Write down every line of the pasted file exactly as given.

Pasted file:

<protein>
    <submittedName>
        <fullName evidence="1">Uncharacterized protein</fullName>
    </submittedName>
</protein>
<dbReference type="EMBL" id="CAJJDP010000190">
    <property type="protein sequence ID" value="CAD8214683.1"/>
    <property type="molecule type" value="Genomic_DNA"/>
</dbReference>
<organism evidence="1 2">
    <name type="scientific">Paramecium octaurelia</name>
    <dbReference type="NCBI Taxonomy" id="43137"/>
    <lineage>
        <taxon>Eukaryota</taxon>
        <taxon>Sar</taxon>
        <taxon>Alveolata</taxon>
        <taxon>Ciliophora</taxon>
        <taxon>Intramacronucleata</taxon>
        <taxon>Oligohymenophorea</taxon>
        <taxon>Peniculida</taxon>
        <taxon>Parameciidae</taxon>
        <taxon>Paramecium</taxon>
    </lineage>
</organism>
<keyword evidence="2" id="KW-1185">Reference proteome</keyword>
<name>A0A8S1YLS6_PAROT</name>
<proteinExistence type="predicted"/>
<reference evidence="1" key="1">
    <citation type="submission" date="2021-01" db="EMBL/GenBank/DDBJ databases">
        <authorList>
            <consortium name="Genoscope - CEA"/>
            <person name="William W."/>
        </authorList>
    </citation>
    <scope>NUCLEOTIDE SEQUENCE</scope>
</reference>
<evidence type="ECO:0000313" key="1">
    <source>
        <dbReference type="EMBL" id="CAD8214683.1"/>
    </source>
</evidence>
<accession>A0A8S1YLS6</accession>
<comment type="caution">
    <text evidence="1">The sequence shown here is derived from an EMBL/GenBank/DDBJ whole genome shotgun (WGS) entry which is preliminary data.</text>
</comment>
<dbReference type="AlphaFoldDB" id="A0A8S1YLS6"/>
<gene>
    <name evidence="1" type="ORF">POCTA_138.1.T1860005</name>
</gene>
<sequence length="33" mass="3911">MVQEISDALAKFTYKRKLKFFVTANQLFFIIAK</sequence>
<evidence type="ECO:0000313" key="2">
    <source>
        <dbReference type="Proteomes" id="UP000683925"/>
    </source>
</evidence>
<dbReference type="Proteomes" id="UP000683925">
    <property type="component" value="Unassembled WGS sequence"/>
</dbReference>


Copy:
<protein>
    <submittedName>
        <fullName evidence="1">Uncharacterized protein</fullName>
    </submittedName>
</protein>
<dbReference type="EMBL" id="CAJJDP010000190">
    <property type="protein sequence ID" value="CAD8214683.1"/>
    <property type="molecule type" value="Genomic_DNA"/>
</dbReference>
<organism evidence="1 2">
    <name type="scientific">Paramecium octaurelia</name>
    <dbReference type="NCBI Taxonomy" id="43137"/>
    <lineage>
        <taxon>Eukaryota</taxon>
        <taxon>Sar</taxon>
        <taxon>Alveolata</taxon>
        <taxon>Ciliophora</taxon>
        <taxon>Intramacronucleata</taxon>
        <taxon>Oligohymenophorea</taxon>
        <taxon>Peniculida</taxon>
        <taxon>Parameciidae</taxon>
        <taxon>Paramecium</taxon>
    </lineage>
</organism>
<keyword evidence="2" id="KW-1185">Reference proteome</keyword>
<name>A0A8S1YLS6_PAROT</name>
<proteinExistence type="predicted"/>
<reference evidence="1" key="1">
    <citation type="submission" date="2021-01" db="EMBL/GenBank/DDBJ databases">
        <authorList>
            <consortium name="Genoscope - CEA"/>
            <person name="William W."/>
        </authorList>
    </citation>
    <scope>NUCLEOTIDE SEQUENCE</scope>
</reference>
<evidence type="ECO:0000313" key="1">
    <source>
        <dbReference type="EMBL" id="CAD8214683.1"/>
    </source>
</evidence>
<accession>A0A8S1YLS6</accession>
<comment type="caution">
    <text evidence="1">The sequence shown here is derived from an EMBL/GenBank/DDBJ whole genome shotgun (WGS) entry which is preliminary data.</text>
</comment>
<dbReference type="AlphaFoldDB" id="A0A8S1YLS6"/>
<gene>
    <name evidence="1" type="ORF">POCTA_138.1.T1860005</name>
</gene>
<sequence length="33" mass="3911">MVQEISDALAKFTYKRKLKFFVTANQLFFIIAK</sequence>
<evidence type="ECO:0000313" key="2">
    <source>
        <dbReference type="Proteomes" id="UP000683925"/>
    </source>
</evidence>
<dbReference type="Proteomes" id="UP000683925">
    <property type="component" value="Unassembled WGS sequence"/>
</dbReference>